PerformancePoint Monitoring has made it really easy to build and publish basic dashboards.  However designing really great dashboards is something that very few people achieve.  Despite my recent post on making your reports pretty, I'm not a fan of bells and whistles - in a pre-sales/sales situation they definitely have their place - but in a production dashboard it's hard to justify. A dashboard needs to deliver the right information in an easy to read and and easy to interpret manner.  Sounds simple right? IMO it's easier to come up with a bad dashboard than a good one but a good dashboard maybe harder to sell than a bad one particularly when the budget holder isn't going to be actually using it. One of those that has mastered dashboard design is Stephen Few and I'm unashamedly going to crib from his excellent book "Information Dashboard Design - The Effective Visual Communication of Data" for this post.  This is one of my favourite IT books and I urge anyone who works with any type of report to get a copy.  It's got loads of examples of dashboards and makes it clear why each is good or bad.  I guarantee you will design your dashboards differently after reading; use pie charts in your reports? You won't after reading this book! Anyway this post isn't supposed to be a free ad for Stephen's book, it's meant to give a few simple tips on making your dashboards a little better so here goes: Don't exceed a single screen - that bit of information that is off the bottom of the screen is less important, right? Wrong! You might even give the wrong message by leaving part of a report off the screen.  Most dashboard tools make it easy to provide navigation to detail so think more about why you need to put the information together.  And consider your layout - the brain naturally gives least attention to the bottom right area. Don't overuse colour or decorate unnecessarily - My post about adding pretty borders to your reports is a great example of unnecessary use of decoration;  What value does that border round the reports really add to the user-experience?  It often distracts from the real information.  Does a traffic-lighted map of the UK really add any value where a bar chart is much more readable? "Dude! - your dashboard looks like a real car dashboard! coooool".  And Sacha will kill me for this but please - NO 3D charts!   Your company's logo here? errr No thanks :) Too much or too little information- By nature a dashboard is a high-level overview - you really don't need sales figures to the penny.  Consider also the context of the data you are presenting:  actual sales for January may not be much use unless you can compare it to budget, forecast or previous information. Use variety only when necessary - dashboard designers often feel compelled to use variety where variety isn't necessary - I'm definitely guilty of this one. It's not a crime to have your dashboard only use barchart and grids.  Don't add a Radar chart just because it will add something different. Highlight Important Data - sounds obvious but not always simple.  You should be drawn straight away to the information that requires your attention the most.  In the key figures area of the dashboard below you can see straight away that Late Arrivals has some issues.  I particularly like the lack of a green icon against the other KPI's. Of course there's so much more to it than these few points and in fact when you consider the complexity of human visual perception perhaps it's a wonder anyone can get it right! So what does a great dashboard look like? Well everyone has their own tastes but compare the dashboard above with the one below and make your own decisions: one is simple, clean, readable and informative! In case you're wondering the lower dashboard was built using XLCubed.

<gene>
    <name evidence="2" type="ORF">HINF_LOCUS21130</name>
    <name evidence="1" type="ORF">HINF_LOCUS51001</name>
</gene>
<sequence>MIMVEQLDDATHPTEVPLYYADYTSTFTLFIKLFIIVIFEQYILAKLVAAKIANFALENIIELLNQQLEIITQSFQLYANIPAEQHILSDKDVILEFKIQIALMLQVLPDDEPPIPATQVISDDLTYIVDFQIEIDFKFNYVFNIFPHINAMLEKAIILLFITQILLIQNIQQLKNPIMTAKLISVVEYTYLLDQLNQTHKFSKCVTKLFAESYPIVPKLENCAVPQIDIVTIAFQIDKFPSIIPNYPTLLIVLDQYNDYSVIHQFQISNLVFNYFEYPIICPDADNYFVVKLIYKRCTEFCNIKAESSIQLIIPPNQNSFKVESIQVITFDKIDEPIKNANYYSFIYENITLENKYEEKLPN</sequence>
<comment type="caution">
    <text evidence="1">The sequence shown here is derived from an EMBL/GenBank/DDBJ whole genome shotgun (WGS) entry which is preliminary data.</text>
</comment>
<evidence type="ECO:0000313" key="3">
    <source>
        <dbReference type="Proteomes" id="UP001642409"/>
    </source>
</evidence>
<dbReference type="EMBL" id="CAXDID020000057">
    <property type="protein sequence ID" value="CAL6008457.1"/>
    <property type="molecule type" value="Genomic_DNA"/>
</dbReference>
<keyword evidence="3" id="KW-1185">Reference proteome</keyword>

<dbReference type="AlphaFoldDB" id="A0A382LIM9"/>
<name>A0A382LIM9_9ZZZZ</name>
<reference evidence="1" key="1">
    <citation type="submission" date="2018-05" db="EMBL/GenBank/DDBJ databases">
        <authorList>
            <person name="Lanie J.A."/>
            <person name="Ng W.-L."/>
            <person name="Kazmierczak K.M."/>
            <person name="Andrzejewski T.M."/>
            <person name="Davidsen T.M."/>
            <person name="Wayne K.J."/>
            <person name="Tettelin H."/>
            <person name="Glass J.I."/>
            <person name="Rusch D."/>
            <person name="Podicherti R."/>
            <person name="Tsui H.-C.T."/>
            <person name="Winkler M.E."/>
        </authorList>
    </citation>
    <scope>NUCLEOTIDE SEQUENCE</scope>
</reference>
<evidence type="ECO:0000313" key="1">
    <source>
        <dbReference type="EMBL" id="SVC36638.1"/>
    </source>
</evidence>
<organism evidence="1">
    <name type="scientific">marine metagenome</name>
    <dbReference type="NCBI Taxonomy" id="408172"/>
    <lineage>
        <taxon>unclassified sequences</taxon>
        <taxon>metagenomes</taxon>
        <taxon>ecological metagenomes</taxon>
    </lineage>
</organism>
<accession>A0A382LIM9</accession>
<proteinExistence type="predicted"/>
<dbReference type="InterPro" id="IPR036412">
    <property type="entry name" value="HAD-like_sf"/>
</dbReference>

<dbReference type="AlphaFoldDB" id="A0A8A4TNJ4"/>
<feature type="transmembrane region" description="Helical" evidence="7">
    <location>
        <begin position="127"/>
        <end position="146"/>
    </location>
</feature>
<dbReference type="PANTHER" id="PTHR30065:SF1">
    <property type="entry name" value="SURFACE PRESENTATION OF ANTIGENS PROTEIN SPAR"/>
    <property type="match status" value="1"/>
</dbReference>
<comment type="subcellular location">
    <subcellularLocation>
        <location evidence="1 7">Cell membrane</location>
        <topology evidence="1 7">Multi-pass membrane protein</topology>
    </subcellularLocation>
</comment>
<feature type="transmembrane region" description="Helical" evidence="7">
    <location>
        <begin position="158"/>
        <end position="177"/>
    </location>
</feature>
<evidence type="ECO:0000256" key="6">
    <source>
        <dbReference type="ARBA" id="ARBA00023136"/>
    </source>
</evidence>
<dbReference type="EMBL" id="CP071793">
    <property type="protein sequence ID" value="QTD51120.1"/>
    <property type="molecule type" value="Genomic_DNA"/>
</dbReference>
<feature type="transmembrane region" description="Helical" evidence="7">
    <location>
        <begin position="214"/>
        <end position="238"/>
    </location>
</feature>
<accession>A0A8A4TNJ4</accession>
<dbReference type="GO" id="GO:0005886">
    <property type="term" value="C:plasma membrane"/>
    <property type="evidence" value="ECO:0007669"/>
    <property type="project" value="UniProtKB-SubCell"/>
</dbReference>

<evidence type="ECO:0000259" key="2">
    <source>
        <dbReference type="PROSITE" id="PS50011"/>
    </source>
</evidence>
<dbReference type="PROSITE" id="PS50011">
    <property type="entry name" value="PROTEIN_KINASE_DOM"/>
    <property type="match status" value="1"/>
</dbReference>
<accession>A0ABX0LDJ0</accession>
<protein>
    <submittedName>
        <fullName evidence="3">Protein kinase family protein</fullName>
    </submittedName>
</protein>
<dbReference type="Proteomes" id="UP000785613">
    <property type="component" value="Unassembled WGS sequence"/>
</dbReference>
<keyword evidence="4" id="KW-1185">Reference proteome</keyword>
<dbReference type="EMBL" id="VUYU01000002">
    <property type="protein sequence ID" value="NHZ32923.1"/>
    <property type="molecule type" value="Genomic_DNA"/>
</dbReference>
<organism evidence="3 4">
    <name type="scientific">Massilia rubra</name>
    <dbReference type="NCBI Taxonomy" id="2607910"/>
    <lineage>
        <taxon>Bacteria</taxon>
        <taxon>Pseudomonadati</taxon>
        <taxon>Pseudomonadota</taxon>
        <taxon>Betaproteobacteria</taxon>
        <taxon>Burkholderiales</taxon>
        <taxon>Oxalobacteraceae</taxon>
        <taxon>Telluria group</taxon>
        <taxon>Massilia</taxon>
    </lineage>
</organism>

Advanced PerformancePoint Dashboard Webcast